R v Brown (Winston)

JurisdictionEngland & Wales
Judgment Date23 February 1995
Neutral Citation[1994] EWCA Crim J0615-1
Judgment citation (vLex)[1995] EWCA Crim J0223-14
Docket NumberNo. 93/3945/W2,No: 94/6370/Y4
CourtCourt of Appeal (Criminal Division)
Date23 February 1995
Winston Brown

[1994] EWCA Crim J0615-1

Before: Lord Justice Steyn Mr Justice Owen and Mr Justice Kennedy

No. 93/3945/W2


MR I McMEEKIN appeared on behalf of the Appellant

MR A D CONRAD appeared on behalf of the Respondent


Wednesday 15th June 1994


This is judgment of the Court to which all members of the Court have contributed. In this case the question arose whether the Crown owed a legal duty to disclose information tending to reflect unfavourably on the credibility of a defence witness, thereby enabling the defence to make a more informed judgment as to whether it was prudent to call him. Counsel raised important questions about the scope of the Crown's duty of disclosure, and they debated the status of the Attorney-General's Guidelines: 74 Cr.App.R. 302. While we had no doubt about what should be the outcome of the appeal, we considered that further research was required before we could express firm views on such important questions. We accordingly dismissed the appeal but adjourned the giving of our reasons. Apart from our own researches, we have now had the benefit of further research by counsel, the Criminal Appeal Office and the Law Commission. We are grateful to all for their assistance. This judgment records our reasons.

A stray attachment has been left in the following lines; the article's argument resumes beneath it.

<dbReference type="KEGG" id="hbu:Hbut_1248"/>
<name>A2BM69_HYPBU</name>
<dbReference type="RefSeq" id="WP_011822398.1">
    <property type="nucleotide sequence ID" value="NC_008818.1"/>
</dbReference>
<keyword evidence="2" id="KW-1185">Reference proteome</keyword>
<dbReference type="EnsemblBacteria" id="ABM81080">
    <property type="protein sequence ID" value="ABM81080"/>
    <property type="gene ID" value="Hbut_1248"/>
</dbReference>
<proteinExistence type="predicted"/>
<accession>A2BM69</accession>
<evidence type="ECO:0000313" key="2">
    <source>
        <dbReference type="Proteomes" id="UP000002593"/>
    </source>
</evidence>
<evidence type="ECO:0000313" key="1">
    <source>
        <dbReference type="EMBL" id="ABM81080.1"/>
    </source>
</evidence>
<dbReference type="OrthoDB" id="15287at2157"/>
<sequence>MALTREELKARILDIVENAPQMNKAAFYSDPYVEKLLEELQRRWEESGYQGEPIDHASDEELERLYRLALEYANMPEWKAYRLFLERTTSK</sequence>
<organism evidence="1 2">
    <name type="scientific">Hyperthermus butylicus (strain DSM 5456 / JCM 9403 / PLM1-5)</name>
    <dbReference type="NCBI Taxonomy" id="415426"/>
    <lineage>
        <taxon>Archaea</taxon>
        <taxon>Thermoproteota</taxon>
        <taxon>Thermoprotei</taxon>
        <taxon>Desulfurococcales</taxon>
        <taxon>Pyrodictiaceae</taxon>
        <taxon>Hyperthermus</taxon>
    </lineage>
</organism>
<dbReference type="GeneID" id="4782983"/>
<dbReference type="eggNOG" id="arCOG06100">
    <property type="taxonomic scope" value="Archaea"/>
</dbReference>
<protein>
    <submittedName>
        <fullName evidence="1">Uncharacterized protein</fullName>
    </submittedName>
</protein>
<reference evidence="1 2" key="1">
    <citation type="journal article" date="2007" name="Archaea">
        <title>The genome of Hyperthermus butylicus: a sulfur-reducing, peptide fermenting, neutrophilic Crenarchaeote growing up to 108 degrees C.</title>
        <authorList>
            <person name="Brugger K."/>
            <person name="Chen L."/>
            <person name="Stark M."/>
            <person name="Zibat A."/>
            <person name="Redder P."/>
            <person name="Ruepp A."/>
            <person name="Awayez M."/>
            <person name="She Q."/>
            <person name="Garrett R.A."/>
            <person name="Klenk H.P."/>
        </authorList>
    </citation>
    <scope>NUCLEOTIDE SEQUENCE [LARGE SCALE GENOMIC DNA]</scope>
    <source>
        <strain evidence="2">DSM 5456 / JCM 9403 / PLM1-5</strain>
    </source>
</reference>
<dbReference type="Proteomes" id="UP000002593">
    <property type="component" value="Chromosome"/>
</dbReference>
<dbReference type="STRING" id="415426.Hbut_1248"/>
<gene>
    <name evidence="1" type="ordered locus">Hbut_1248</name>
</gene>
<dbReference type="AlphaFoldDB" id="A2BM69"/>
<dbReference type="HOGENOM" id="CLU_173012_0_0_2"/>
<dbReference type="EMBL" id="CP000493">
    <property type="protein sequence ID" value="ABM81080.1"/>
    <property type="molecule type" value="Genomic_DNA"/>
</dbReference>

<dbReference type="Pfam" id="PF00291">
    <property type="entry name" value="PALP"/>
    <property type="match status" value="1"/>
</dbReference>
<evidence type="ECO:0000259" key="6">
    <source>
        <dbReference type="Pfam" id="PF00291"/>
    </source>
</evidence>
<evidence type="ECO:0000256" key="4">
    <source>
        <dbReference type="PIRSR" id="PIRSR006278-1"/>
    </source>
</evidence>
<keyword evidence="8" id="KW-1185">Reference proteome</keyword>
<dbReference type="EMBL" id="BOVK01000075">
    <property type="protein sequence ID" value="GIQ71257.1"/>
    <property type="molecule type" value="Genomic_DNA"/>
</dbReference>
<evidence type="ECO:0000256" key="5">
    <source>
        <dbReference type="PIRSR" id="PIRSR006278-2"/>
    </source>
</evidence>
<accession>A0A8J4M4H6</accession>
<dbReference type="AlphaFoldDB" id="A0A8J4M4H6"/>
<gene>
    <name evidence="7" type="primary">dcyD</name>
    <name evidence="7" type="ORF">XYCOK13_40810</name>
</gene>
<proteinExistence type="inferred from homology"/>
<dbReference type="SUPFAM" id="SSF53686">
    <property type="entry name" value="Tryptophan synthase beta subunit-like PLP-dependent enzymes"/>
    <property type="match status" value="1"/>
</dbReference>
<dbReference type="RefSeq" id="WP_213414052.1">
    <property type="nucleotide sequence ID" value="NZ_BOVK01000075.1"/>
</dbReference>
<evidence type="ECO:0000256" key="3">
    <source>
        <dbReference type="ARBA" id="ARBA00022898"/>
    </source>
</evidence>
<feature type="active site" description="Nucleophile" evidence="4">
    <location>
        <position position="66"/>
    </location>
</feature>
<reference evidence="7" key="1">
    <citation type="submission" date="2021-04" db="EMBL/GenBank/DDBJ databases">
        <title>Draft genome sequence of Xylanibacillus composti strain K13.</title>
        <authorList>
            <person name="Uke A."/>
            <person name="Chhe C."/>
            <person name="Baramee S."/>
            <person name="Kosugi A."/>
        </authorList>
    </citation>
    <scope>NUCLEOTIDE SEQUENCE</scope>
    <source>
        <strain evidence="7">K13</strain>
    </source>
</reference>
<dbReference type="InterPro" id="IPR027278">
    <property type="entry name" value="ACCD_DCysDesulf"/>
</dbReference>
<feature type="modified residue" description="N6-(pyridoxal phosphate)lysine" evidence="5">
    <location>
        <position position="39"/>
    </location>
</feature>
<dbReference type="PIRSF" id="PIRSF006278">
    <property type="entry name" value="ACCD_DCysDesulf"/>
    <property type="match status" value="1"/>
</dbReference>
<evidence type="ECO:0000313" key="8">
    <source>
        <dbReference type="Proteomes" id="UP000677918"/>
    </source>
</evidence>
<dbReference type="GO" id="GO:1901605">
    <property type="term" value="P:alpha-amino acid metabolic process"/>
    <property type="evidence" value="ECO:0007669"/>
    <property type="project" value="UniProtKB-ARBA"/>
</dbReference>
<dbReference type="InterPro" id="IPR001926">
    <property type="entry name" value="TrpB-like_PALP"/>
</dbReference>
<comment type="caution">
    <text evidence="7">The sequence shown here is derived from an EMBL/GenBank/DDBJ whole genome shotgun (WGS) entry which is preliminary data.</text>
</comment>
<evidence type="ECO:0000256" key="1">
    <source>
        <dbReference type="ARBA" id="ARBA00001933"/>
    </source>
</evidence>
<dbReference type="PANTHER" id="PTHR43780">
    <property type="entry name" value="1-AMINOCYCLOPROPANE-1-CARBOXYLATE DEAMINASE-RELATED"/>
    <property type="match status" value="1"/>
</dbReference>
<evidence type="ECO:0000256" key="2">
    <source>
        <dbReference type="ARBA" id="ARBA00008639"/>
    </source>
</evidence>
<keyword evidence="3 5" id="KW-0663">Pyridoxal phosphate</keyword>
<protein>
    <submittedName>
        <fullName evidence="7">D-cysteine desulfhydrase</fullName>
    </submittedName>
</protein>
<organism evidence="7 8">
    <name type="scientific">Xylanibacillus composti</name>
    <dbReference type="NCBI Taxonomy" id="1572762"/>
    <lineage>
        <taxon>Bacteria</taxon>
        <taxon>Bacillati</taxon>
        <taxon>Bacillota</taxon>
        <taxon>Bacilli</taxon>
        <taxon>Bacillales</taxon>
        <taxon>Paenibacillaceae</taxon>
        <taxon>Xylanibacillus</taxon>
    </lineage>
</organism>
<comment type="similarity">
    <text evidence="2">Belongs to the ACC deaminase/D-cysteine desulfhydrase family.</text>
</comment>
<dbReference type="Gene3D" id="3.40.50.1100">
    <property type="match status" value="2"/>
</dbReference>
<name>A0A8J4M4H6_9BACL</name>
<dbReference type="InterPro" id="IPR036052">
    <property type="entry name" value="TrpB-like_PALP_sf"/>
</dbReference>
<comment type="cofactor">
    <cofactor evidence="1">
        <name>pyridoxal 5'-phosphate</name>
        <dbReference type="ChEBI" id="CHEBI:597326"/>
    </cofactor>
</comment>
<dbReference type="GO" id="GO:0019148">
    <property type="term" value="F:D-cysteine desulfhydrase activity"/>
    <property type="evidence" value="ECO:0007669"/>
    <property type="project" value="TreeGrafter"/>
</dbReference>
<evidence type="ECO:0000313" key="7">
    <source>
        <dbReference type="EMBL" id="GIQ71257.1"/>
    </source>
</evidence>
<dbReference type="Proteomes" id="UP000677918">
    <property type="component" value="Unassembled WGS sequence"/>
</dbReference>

The trial


On 18 June 1993 in the Crown Court at Manchester before the Recorder of Manchester, his Honour Judge Rhys Davies, a jury convicted the appellant ("the defendant") of wounding with intent to do grievous bodily harm. The Recorder sentenced the defendant to eight years' imprisonment. The Single Judge gave leave to appeal against conviction only.


In the early hours of 5th July 1992, and inside a social club in Moss Side, Manchester, a man stabbed a young woman, Michelle Patrick, with a long knife or machete in her leg, causing a deep penetrating wound. She nearly died. She was left with a permanent disability.


The Crown alleged that the defendant stabbed the victim. The Crown case was simple and direct. Michelle Patrick and a friend, Selina Rankine, testified that they both knew the defendant and that he had stabbed Michelle Patrick inside the club. Given the shape of the appeal, we can describe their evidence quite shortly. There was a background of friction between the defendant and Michelle Patrick. That arose from an earlier shooting incident in which the defendant had been wounded. Michelle Patrick's boyfriend was charged with the offence. He was, however, acquitted. On 5th July, according to the Crown witnesses, the defendant and one Edwards attacked Michelle Patrick in a car pack outside the club. She went inside the club and phoned the police. Selina Rankine then joined her. Michelle Patrick and Selina Rankine went outside. The defendant and Edwards, respectively armed with a blade and a truncheon, chased her into the club. Michelle Patrick said that the defendant then stabbed her. Selina Rankine said that she saw the defendant running into the club waving the weapon, and that she then saw that Michelle Patrick was wounded. It was put to these two witnesses in cross-examination that they were lying and that they were inspired by motives of hostility arising from the previous shooting incident.